I am not Dasha, who last wrote on me in 2009, saying that she loved me, asking if I wanted to see “pix.” I am not Solomon, who in 2006 told me he knew the secret of “enlargement.” In 2004, Lucy wrote “Good luck with your new job.”

It is the year 2015 and I don’t remember any of this happening. That means someone else was Elaine before I was. I used to be nothing. Now I am Elaine.

Nobody has written me in a while. Have all others ceased to exist?

(Continue Reading…)

EP516: Married


Married

by Helena Bell

The last part of himself my husband will lose to his ghost will be his teeth. There will be a graying out, a glint of silver as the calcium is absorbed, repurposed. A few may be pushed out to fall onto his pillow like pale, rotten splinters. The process will take days or only hours depending on the molecular compatibility between the human and Sentin. My husband has excellent compatibility, they tell me. We are so lucky.

When my husband and his ghost sleep, I lift the corners of his mouth and peer inside him with a dim flashlight. Incisor, cuspid, molar. I count the line of them and wonder at what age each came in. I think of his older brothers tying one end of a string around one of his baby teeth, the other to a brick to be thrown from a second floor balcony. I think of the first apple he ever tried to eat, of pulling back to find a tiny bump of white against the red skin. Sometimes I count his teeth twice, itching to run my finger along his gums to feel for the metal threads racing through his body. The doctors tell me we have decades left, but they have been wrong before.

My husband’s ghost began as a silver fist clenched at the center of his spleen. A team of technicians placed it there, a tangle of wires and other bits which they claimed would absorb and reconstitute his damaged tissue. Sentin is not self-aware, they said; it is not alive in the usual sense. It can neither feel nor understand, merely mimic the thing which came before. When it senses potential failure, it stretches its roots like a weed, eliminating the weak and buttressing the strong.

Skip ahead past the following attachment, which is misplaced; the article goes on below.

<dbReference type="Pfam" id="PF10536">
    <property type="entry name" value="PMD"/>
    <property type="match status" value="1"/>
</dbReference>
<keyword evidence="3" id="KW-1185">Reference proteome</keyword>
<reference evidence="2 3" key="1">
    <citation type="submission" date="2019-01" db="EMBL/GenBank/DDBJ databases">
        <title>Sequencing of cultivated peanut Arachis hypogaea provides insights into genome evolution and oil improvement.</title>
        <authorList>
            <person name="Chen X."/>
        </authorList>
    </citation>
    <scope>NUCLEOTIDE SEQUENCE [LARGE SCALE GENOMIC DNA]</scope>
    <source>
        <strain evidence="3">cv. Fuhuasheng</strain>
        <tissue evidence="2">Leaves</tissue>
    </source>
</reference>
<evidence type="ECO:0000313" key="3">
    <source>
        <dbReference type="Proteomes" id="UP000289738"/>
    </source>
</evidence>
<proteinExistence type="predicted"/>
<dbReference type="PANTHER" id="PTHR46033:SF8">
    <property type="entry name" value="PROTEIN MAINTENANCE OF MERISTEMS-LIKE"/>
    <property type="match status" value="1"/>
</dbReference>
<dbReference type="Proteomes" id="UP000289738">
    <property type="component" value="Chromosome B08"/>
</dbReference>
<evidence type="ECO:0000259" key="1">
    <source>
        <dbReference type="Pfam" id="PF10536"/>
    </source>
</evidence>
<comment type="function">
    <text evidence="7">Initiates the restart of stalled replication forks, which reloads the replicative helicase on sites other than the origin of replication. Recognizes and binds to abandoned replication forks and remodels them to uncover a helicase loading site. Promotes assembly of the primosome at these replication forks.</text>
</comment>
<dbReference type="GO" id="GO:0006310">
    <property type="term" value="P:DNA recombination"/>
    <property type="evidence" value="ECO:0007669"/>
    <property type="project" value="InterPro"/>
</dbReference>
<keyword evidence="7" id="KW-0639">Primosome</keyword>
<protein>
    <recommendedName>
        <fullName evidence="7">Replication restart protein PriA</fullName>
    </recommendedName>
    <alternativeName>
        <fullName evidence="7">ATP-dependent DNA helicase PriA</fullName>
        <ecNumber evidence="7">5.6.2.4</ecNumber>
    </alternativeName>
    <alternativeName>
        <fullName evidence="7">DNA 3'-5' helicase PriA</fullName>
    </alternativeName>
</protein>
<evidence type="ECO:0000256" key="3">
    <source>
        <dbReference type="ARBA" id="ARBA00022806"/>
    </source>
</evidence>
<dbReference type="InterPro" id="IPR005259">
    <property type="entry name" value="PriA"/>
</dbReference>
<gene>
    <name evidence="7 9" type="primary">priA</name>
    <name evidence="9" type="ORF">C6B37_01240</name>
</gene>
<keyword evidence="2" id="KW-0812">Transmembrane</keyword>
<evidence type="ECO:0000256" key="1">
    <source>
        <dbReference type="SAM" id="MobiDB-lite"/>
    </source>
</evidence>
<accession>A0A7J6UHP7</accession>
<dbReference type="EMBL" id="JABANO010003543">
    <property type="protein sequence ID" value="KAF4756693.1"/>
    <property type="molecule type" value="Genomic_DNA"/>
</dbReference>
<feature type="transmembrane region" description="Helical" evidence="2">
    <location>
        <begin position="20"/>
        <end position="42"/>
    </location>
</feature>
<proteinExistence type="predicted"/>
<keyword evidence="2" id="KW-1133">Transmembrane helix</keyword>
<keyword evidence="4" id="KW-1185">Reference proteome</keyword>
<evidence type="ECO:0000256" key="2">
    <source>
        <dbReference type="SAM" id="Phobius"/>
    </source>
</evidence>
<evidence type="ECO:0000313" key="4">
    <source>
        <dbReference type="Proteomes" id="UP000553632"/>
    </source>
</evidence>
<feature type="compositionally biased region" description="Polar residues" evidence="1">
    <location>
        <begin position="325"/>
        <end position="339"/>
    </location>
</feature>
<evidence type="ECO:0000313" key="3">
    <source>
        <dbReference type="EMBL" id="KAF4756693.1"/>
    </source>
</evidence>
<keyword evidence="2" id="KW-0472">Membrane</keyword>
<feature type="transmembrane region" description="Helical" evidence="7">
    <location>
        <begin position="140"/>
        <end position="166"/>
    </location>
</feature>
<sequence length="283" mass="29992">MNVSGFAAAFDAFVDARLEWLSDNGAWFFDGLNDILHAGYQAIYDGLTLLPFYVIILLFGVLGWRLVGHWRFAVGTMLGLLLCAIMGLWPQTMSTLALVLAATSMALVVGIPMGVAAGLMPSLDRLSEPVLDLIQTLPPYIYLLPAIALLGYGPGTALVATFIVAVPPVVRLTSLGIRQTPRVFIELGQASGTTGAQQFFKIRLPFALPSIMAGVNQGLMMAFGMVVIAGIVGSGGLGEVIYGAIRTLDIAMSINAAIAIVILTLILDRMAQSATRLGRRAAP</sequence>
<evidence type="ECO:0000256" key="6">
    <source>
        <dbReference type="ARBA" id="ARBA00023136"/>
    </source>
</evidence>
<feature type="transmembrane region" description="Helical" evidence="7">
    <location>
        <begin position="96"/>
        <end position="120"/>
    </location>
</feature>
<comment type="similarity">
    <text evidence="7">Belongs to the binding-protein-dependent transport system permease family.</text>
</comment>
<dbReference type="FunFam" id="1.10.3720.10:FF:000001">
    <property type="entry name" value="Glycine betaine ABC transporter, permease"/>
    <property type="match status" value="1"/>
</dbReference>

We each held the ball of putty in our hands, pulling and stretching it to see if we could break it. We marveled at how it snapped back to its original, perfect shape each time.

(Continue Reading…)

EP483: Boris’s Bar


Boris’s Bar

by Khaalidah Muhammad-Ali

“Orani, tell Boris what is wrong.”

I told Boris about Enoch and our shared dreams, about how he abandoned me.

“He said I was frigid,” I confided, my head on Boris’s shoulder, his hand stroking my back.

Boris nodded, “What else?”

“He said that for all the credits in the system, I would never learn how to love.”

I’d been drowning in loneliness when I contracted Boris to help me recover from losing Enoch. After two years of long distance communication, Enoch had traveled from Earth to be with me, only to later decide it was a mistake. “You’re not the human being I thought you were,” he said, which was rich because he wasn’t a human being at all.

When I was spent of energy and tears, Boris lifted me into his arms, like steel support beams, and carried me to the bathroom. He undressed and washed me. He kissed my tearful eyes. He rubbed my skin with oil. With Boris I finally felt warm and safe.

“Orani, you are worthy and lovable. I want you to know this,” he murmured to me as he carried me back to bed. “I want you to feel like a little baby.”

“I don’t remember what that’s like,” I told him. (Continue Reading…)